Monday, June 14, 2010

The "Lovecraft Legend" circa 1944

From whence doth the "legendary Lovecraft" arise? A mere seven years after Lovecraft's death, the world had changed. Scientifiction was beginning to dominate the amateur (FAPA) fiction imagination of teenagers and college kids. Lovecraft was beginning to be marginalized, as was horror in general, except for the prodding by folks like Derleth and Starrett, each with their own subtle business agendas. One assumes that Derleth fed Starrett some material, and Starrett on his own waxed eloquently (propagandized?) about the legendary aspects of Mr. Lovecraft spinning some truth and some suspicious exaggerations. Even today, these ideas of Lovecraft being invalid, pasty-faced, night-stalking, Poeesque, and self-posing-in-periwig are rampant over 65 years later. A recent auction on the Ebayeum showed that fans circulated these items in the golden era (early 1940's) of scientifiction.

From a 1944 Fanzine named "Walt's Wramblings". (Walt Daugherty, Los Angeles, d. 2007).
About H. P..Lovecraft

The following is a culling from Vincent Starrett's column, ‘Books Alive’, which appears in the book section of the Chicago Tribune.
He died in Providence, R. I, on March 15, 1937, one of the strangest figures in American literature. If there ware any mystery about the facts In the life of Howard Phillips Lovecraft, which there is not, a plausible solution night relate him in some queer way to Edgar Allan Poe, whose pupil ho was, altho {Starrett's not Walt's sic}he was born 40 years after Poe’s death. It is simpler to say that temperamentally, he was endowed to carry on the Poe tradition and did so, with single minded devotion and artistic integrity for a quarter of a century; then he died, aged 47, and became a legend and a cult. He may end --- who knows? --- as a solar myth.

Lovecraft, a semi-invalid, a recluse, and an antiquarian, was until his death America’s premier fantasist in the field of the macabre. Thousands of readers of’ "Weird Tales" ad similar occult fiction magazines know his work and believe it to be a work of genius. No book by him was published in his lifetime, but since his death two have appeared, edited and produced by his friends, August Derleth and Donald Wandrei, under the imprint of Arkham House -- a private publishing venture, inaugurated, in the first instance, solely to publish the complete writings of H. P. Lovecraft. A trilogy was planned, the second volume of which has just appeared – "Beyond the Wall of Sleep." An earlier volume of tales, 'The Outsider and Others," is still available, I believe, and a third volume of Lovecraft’s lettors to his friends is now preparing. When the task is completed, the three handsome books will mark as notable a tribute to friendship as the history of our letters can offer. Arkham House is situated at Sauk City, Wis., under the broad Balzacian brow of August Derleth.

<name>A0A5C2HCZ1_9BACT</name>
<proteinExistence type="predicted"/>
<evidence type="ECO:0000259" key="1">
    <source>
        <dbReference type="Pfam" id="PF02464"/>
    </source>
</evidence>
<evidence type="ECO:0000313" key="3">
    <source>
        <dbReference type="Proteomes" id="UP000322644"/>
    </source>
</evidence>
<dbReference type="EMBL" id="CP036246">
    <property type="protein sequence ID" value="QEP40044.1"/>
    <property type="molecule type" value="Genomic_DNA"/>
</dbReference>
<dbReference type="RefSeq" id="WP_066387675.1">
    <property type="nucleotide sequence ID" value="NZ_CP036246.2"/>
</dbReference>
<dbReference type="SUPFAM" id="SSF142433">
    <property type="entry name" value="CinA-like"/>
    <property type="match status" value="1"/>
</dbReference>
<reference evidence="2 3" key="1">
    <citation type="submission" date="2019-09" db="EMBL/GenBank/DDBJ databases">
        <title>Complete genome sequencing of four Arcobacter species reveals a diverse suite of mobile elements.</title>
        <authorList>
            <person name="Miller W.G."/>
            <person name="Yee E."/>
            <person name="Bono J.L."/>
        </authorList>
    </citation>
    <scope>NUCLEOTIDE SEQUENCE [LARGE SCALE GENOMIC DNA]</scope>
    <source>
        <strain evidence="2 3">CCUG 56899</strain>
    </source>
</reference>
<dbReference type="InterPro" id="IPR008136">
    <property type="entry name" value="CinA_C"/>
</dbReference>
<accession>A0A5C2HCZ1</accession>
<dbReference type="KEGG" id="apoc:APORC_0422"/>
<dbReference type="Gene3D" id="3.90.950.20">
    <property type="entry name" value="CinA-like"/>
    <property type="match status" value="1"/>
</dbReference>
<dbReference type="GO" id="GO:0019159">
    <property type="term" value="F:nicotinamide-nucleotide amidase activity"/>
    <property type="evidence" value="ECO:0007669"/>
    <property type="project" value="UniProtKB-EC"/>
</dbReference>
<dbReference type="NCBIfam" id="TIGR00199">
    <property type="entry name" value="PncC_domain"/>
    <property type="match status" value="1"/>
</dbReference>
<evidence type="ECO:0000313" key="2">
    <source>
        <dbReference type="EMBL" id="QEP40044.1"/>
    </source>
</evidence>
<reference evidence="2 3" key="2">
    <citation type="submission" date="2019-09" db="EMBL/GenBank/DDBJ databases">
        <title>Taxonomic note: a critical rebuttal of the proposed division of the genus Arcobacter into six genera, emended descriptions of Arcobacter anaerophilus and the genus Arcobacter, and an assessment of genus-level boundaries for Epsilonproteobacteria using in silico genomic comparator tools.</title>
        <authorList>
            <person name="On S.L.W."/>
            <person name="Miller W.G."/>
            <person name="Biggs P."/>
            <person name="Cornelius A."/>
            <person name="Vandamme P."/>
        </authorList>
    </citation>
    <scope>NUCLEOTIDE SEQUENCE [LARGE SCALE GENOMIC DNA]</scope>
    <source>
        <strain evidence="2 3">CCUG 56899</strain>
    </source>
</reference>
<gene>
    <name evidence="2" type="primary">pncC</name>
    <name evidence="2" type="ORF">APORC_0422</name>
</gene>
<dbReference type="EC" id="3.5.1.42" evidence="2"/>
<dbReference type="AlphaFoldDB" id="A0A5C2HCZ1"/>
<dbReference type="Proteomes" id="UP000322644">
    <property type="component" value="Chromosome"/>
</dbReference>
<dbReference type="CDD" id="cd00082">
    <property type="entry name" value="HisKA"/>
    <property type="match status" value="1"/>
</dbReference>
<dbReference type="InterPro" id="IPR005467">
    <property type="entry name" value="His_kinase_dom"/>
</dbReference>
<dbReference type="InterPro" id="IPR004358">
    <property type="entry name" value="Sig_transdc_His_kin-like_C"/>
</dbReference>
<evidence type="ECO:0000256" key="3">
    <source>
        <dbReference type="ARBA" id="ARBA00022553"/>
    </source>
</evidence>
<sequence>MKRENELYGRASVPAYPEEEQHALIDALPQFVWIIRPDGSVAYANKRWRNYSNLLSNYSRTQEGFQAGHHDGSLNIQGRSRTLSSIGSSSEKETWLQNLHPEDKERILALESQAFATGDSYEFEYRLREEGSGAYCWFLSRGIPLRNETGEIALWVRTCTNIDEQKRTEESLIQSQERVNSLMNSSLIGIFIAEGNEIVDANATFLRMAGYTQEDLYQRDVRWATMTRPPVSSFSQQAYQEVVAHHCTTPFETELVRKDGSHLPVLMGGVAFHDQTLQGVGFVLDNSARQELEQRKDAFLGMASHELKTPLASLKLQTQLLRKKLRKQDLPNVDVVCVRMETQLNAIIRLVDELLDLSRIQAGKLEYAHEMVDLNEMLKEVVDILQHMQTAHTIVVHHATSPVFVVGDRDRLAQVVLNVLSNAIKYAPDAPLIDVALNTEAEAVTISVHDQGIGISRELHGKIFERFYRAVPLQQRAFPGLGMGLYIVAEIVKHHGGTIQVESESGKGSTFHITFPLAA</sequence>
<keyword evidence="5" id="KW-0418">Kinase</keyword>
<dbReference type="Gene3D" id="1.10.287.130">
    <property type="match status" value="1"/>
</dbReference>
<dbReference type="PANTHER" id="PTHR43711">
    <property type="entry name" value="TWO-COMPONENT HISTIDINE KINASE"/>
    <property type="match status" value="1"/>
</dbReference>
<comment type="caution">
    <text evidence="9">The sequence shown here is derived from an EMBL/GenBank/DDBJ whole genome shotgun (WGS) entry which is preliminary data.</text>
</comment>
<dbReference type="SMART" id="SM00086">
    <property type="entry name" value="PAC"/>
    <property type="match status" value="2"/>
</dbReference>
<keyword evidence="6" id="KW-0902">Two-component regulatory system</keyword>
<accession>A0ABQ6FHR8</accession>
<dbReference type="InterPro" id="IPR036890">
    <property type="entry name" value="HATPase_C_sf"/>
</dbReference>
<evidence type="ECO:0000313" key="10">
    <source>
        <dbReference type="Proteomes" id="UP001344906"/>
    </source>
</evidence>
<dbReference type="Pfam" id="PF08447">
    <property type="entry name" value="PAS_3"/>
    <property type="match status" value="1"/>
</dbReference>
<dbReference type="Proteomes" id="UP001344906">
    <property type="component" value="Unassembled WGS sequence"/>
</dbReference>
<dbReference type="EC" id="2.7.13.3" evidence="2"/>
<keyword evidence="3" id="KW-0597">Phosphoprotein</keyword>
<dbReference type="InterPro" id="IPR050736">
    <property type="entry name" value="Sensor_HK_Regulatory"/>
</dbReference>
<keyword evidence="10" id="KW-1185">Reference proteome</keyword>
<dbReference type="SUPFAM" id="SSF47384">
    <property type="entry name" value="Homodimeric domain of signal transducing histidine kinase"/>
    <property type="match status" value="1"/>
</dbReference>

His Most Fantastic Creation

In his introductions, Derleth speaks of Lovecraft as "the late great master of horror stories," and nobody is likely to dispute the characterization. Readers who revel in Poe and Lord Dunsany, Arthur Machen, and Algernon Blackwood are pretty certain to like the charnel fairy tales of Howard Lovecraft. But to me Lovecraft himself is even more interesting than his stories; he was his own most fantastic creation -- a Roderick Usher or C. August Dupin born a century too late. Like his heroes in Poe’s gigantic nightmare, he fancied himself as a cadaverous, mysterious figure of the night—a pallid, scholarly necrologist --and cultivated a natural resemblance until it was almost the real thing, although he was first and last a "literary cove". Like Dupin he created the illusion of darkness, when appeared, by drawing down his shades and turning on the electric lights, and he ended up looking rather like the sepulchral hero of "The Fall of the House of Usher".
But if Lovecraft was a self-conscious poseur, a macabre precieuse, he was genuine too, his poses never had any relation to commercial success, which he didn’t achieve, and there is no question about the sincerity of his artistry. In his field he was important. He pretended to be modest and deprecatory about his work ,and perhaps he was; but I have no doubt ho ram a considerable egotist in reverse. He wrote himself - as Poe did - into many of his tales describing himself carefully and accurately in the haggard, romantic portraits he drew of his central figures.

A Mechanistic Marterialist

His major premise is best described in his own words: "All my stories … are based on the fund{amental lore or legend that this world was inhabited at one time by other races who, in practising black magic, lost their foothold and were expelled, yet live on outside ever ready to take possession of this earth again." Did he believe that? I don't know - he claimed to be a mechanistic materialist - and probably the …

[The remainder of this text was found on Google Books to this ending point. More is as yet unobtainable to me. – CP] }
In 1942 Starrett began a weekly column, "Books Alive," He retired from The Chicago Tribune in 1967 after 25 years. // Walter Daugherty was a stalwart in Los Angeles circa 1944, and perhaps his most notorius legend was a "firefight" with a contemporary Larry T Shaw with their "apazines" speaking in terms, " To Hell with You, Larry T. Shaw" and " Rats Will Eat You, Walter J. Daugherty"; a not unusual circumstance of that era – much less today's internet forums! He was an associate with Ackerman from the 1950's in his Monster Magazine. He died circa June 2007 at age 90.


Lady Lovecraft said...

I love how you keep coming up with these rare bits and pieces!
"Interesting" ideas there, to say the least ... Thanks for sharing!

Will Errickson said...

"...a pallid, scholarly necrologist..."

Oh, how I yearned in my youth to be such as this! Great stuff here.


Blog Archive


Google Analytics